The quick, nasty one is that the losses were bigger than the money we put in. The longer answer is that not all of the money was used to cover the losses; some of it was used to pay for bonuses and things like that.
But the truth is that if we put in $500 billion, we'd still be about a trillion short. The TARP approach is to basically avoid any kind of major bank failure. But some losses are real and we just have to accept that we had invested money into things for years that we assumed were worth X. But it turns out they were worth quite a bit less - and that 'quite a bit' is gone.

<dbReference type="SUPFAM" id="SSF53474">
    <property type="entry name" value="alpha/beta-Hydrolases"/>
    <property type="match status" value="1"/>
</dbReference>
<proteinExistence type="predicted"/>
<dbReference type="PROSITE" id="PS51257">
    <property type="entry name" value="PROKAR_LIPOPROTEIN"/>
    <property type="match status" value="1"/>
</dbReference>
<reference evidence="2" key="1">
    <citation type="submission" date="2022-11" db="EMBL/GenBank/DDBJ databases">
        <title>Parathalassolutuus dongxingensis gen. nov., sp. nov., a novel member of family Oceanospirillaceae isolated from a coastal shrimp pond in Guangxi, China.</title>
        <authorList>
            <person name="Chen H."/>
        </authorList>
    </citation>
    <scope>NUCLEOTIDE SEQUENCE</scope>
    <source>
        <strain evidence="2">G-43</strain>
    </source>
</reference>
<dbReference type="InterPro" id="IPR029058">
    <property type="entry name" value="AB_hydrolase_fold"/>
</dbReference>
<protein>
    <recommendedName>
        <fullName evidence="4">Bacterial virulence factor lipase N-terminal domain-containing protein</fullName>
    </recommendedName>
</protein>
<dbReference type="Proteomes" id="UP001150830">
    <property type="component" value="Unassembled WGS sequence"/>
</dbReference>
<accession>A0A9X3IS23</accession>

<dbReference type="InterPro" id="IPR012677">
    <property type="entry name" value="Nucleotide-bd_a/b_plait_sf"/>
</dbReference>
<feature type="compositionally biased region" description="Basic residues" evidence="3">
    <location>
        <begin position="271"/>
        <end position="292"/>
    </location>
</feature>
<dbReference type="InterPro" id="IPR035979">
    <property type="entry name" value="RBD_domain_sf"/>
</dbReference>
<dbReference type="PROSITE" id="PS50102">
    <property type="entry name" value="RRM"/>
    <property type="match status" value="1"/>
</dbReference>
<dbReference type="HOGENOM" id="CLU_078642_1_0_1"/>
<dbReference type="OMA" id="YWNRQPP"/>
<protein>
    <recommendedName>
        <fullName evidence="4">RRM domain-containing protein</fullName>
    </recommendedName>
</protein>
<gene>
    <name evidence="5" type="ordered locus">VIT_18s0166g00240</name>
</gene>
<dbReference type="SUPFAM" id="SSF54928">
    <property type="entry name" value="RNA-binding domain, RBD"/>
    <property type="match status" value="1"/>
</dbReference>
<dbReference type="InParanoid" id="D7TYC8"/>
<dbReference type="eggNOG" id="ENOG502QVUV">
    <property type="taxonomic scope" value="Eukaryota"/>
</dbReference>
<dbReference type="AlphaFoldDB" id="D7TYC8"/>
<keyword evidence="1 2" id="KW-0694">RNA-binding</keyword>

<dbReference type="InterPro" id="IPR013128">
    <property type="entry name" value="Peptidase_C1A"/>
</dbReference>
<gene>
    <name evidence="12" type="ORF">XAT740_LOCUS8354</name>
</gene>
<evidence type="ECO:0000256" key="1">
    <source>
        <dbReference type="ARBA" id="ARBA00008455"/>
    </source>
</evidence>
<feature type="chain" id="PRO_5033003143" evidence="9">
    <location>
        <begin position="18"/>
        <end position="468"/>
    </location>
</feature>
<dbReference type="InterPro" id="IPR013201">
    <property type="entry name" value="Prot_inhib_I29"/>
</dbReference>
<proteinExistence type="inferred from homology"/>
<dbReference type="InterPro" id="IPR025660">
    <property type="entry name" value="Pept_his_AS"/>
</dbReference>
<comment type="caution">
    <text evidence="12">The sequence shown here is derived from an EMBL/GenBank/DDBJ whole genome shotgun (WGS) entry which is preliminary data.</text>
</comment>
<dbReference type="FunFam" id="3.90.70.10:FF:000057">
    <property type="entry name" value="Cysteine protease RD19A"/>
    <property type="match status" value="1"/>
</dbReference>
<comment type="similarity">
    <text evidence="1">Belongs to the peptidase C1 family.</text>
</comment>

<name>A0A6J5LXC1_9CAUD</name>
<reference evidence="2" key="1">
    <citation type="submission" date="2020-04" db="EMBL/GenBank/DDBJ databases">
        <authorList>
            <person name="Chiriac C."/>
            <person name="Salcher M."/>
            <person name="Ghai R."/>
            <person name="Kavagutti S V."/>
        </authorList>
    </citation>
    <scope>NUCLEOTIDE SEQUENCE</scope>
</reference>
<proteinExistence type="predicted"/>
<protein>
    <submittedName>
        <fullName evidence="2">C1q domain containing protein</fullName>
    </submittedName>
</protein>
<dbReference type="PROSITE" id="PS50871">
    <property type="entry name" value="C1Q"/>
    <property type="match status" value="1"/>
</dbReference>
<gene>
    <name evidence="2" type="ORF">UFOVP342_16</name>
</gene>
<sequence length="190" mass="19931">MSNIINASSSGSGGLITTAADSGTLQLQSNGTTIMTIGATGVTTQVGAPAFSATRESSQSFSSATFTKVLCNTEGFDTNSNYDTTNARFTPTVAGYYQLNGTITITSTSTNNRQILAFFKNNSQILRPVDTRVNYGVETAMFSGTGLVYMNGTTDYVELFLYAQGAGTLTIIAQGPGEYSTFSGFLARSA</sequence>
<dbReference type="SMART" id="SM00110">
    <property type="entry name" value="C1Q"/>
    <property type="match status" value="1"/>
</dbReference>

For example, when bad investments are made, you have to make future readjustments. Like with mortgage lending. There was a substantial amount lent out to build homes and remodel them: $11.7 trillion, to be exact. The banks put that on the balance sheet as profit for when it is paid back. But now people are not able to pay it back, so what looked like profit isn't. So in order to balance out that loss, you would have to put money in to cover it, but there isn't enough money being put in to cover the losses.
The current idea is that we take money from those that didn't assume and give it to those who did so that they hurt a little less and we all stay afloat."
NEXT: What happens if the stimulus fails?